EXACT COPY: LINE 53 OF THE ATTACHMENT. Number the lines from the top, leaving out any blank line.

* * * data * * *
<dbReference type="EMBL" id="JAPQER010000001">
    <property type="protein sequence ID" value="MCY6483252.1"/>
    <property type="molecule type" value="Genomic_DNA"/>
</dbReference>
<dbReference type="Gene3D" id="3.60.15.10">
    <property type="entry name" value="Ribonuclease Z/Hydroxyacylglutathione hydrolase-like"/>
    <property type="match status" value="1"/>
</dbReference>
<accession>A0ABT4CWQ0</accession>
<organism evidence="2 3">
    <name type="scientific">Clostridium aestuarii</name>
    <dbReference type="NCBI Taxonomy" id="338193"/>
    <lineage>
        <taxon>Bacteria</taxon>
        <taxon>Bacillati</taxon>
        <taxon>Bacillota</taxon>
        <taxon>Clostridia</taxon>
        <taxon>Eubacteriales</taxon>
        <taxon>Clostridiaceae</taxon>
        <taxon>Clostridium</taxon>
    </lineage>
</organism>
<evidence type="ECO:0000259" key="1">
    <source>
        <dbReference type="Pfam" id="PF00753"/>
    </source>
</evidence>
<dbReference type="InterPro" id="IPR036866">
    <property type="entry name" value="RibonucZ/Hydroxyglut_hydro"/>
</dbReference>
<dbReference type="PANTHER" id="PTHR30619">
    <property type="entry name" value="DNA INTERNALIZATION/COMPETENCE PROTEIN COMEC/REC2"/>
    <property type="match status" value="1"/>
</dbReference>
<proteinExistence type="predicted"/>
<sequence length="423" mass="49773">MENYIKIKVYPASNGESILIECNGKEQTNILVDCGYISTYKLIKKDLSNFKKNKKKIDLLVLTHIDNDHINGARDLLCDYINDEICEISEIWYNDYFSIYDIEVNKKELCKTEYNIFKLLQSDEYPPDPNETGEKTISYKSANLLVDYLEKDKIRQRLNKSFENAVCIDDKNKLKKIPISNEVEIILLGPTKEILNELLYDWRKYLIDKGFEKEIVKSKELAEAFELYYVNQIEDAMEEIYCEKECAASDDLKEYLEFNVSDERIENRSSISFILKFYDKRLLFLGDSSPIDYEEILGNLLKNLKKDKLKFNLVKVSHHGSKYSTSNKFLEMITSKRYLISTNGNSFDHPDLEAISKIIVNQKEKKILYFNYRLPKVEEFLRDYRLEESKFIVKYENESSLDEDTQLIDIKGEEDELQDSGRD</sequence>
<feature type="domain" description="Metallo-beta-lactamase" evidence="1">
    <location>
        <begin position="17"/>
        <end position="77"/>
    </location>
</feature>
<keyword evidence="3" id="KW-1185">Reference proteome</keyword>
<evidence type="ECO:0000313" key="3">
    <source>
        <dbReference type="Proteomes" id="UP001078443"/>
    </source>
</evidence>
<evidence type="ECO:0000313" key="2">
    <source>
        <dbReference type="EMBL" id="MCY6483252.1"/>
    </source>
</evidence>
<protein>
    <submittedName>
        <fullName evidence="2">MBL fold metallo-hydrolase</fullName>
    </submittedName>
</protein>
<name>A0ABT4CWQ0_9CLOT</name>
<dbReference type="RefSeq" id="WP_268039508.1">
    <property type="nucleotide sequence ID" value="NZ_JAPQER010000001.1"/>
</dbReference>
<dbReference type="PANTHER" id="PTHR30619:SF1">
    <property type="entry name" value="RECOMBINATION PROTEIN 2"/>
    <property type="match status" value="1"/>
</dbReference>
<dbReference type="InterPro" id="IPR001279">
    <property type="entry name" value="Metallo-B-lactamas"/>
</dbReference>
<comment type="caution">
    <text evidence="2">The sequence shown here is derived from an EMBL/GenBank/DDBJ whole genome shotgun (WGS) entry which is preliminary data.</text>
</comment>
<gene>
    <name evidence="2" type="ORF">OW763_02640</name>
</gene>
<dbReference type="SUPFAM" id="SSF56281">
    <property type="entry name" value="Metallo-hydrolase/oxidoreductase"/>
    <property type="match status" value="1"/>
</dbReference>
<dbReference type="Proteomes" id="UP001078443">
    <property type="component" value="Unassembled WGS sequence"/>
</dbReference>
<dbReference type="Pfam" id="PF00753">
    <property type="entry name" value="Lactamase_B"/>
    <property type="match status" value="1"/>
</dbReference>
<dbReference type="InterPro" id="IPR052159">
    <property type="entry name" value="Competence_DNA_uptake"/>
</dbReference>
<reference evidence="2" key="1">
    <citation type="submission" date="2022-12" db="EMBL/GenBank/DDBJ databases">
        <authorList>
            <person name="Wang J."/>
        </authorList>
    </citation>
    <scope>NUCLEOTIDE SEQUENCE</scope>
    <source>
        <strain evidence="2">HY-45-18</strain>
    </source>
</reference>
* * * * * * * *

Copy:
</evidence>